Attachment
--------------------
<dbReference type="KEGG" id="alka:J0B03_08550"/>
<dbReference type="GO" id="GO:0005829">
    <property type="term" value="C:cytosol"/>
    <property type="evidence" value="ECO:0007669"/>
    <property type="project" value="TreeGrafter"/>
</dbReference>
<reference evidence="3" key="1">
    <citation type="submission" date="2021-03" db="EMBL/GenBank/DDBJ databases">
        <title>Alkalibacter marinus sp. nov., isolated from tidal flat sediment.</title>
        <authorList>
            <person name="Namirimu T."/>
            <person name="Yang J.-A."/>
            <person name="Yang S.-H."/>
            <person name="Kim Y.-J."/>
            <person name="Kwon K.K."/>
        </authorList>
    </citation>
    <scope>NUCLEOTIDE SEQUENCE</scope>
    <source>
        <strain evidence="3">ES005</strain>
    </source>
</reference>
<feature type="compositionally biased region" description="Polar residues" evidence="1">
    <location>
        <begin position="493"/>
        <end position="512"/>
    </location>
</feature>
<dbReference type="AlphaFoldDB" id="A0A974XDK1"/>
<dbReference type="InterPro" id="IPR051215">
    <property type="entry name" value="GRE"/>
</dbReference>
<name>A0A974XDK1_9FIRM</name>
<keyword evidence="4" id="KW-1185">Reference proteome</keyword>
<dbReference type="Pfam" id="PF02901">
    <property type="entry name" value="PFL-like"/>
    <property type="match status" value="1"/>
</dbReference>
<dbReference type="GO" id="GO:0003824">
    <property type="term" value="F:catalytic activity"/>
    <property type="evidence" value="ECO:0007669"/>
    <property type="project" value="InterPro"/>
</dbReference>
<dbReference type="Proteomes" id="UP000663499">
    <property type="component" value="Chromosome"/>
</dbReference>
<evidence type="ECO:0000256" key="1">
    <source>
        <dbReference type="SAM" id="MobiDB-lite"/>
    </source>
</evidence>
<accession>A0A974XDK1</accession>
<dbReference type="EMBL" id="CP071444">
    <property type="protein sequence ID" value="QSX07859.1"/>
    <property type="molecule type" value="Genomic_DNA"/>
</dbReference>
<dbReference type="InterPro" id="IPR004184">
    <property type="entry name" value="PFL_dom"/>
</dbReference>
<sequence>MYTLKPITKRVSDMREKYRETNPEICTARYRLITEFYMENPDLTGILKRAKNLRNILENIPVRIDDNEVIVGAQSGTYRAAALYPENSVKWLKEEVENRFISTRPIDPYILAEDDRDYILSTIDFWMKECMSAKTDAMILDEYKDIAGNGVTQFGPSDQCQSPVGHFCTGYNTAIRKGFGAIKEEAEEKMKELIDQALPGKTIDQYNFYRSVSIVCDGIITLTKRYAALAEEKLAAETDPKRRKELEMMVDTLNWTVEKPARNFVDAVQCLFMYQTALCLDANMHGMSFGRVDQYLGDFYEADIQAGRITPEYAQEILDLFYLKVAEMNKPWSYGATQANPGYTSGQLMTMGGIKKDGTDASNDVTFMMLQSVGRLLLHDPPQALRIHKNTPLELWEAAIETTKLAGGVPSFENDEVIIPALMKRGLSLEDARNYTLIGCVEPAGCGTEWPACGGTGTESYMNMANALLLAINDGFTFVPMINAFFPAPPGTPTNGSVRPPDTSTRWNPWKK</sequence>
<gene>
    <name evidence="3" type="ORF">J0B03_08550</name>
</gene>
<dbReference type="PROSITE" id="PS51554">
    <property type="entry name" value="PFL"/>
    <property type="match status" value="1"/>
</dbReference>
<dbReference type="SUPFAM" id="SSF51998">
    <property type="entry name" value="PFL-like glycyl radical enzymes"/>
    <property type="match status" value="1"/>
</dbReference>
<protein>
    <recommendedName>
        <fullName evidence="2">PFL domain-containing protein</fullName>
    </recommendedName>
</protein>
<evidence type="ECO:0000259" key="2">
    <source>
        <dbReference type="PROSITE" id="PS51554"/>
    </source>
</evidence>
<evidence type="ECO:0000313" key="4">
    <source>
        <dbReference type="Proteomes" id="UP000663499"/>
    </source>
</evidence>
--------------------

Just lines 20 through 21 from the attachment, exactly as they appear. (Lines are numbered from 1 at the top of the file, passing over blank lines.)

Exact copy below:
        <strain evidence="3">ES005</strain>
    </source>